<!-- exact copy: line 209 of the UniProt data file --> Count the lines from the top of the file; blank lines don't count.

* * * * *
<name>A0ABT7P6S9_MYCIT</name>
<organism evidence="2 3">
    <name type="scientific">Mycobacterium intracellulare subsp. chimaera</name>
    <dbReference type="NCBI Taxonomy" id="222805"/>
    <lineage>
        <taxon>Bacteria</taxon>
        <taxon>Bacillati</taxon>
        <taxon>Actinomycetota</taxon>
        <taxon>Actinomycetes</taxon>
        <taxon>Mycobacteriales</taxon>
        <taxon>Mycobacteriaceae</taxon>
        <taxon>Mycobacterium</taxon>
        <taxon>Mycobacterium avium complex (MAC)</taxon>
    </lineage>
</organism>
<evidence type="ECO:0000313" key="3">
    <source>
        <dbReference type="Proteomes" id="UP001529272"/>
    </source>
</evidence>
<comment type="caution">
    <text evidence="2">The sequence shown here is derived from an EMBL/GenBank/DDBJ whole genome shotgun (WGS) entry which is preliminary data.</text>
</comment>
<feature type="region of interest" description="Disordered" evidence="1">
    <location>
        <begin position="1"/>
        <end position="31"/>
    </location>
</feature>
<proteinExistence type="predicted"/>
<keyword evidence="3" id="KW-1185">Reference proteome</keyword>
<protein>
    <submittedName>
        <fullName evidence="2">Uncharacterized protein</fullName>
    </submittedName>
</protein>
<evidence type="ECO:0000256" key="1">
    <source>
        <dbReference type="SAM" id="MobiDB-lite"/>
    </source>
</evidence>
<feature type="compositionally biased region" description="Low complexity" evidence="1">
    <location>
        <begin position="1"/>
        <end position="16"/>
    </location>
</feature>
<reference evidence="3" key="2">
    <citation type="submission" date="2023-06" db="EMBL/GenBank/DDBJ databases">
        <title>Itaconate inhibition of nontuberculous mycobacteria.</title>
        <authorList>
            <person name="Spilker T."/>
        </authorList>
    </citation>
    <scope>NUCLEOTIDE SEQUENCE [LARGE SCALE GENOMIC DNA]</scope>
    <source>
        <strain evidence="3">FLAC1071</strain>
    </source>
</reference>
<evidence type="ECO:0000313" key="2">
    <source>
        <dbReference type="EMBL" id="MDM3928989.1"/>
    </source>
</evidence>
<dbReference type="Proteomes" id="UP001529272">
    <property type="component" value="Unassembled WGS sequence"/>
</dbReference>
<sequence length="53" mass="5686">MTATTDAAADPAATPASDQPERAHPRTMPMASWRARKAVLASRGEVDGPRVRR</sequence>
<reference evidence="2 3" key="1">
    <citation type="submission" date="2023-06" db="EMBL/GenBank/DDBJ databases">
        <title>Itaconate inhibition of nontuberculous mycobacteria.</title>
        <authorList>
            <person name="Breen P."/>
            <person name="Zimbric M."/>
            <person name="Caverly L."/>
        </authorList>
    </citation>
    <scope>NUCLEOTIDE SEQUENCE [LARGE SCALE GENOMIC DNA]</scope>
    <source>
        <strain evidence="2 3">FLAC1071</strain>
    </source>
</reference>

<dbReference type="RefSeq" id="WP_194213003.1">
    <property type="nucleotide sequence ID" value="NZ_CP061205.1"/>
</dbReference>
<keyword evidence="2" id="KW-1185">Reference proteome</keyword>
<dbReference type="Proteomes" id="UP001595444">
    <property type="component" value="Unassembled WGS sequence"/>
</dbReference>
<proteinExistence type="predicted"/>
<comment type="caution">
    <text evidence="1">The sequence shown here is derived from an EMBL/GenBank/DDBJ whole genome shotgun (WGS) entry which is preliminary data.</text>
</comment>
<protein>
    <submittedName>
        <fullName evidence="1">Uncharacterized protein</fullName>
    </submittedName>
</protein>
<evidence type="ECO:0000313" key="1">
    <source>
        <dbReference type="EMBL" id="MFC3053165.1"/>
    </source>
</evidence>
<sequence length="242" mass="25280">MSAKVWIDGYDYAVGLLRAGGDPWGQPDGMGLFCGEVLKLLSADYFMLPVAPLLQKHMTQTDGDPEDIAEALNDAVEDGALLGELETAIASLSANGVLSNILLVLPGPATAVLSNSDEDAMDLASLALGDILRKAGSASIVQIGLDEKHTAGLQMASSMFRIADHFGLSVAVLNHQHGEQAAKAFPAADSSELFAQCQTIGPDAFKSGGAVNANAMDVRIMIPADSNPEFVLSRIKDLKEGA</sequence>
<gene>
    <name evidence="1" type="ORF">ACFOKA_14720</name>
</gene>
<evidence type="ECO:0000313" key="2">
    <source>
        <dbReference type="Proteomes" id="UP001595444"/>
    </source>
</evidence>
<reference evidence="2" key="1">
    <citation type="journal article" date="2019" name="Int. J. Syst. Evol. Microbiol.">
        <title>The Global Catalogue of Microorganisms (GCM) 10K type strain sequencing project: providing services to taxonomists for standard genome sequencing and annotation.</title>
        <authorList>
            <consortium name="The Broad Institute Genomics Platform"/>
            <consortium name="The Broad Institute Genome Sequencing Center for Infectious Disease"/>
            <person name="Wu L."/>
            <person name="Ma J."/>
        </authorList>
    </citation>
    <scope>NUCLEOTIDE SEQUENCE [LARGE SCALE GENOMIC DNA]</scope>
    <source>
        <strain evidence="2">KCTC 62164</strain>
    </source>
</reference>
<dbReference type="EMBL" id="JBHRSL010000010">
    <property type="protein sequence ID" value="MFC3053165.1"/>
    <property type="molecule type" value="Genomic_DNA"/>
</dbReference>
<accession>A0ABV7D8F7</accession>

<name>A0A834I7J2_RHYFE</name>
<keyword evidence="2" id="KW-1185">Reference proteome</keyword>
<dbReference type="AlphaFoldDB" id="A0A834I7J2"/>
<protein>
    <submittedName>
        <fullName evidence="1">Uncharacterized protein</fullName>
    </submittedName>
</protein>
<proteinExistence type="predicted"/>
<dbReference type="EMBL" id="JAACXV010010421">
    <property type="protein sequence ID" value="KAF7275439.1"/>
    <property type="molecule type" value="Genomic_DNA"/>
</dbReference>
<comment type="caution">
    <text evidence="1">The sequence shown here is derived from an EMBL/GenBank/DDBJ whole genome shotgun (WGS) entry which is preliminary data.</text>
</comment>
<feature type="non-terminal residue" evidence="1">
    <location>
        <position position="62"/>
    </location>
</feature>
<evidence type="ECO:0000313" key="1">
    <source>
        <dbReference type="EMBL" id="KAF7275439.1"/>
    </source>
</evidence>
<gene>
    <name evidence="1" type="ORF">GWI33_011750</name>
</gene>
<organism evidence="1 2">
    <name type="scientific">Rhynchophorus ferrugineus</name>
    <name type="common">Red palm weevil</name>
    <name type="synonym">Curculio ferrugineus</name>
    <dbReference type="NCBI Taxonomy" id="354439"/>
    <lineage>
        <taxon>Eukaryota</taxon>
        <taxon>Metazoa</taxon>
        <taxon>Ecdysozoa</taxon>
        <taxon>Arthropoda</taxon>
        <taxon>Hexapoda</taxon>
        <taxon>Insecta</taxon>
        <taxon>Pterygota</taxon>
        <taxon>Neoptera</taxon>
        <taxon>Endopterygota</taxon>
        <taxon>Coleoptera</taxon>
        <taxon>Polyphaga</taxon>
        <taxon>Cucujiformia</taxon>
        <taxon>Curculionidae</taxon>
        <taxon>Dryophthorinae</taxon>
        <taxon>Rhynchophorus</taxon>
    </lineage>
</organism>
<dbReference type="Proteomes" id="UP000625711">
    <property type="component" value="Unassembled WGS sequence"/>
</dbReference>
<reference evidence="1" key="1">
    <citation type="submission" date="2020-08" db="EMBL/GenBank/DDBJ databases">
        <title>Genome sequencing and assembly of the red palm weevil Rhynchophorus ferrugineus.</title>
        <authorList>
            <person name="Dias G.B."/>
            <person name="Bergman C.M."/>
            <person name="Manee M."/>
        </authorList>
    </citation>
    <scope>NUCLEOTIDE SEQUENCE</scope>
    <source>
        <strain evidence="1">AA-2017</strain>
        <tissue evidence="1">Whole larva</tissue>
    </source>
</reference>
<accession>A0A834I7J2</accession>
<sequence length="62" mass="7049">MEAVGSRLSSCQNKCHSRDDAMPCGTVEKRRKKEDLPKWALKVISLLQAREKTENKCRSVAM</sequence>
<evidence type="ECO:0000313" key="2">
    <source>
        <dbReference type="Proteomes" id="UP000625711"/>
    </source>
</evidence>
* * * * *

</evidence>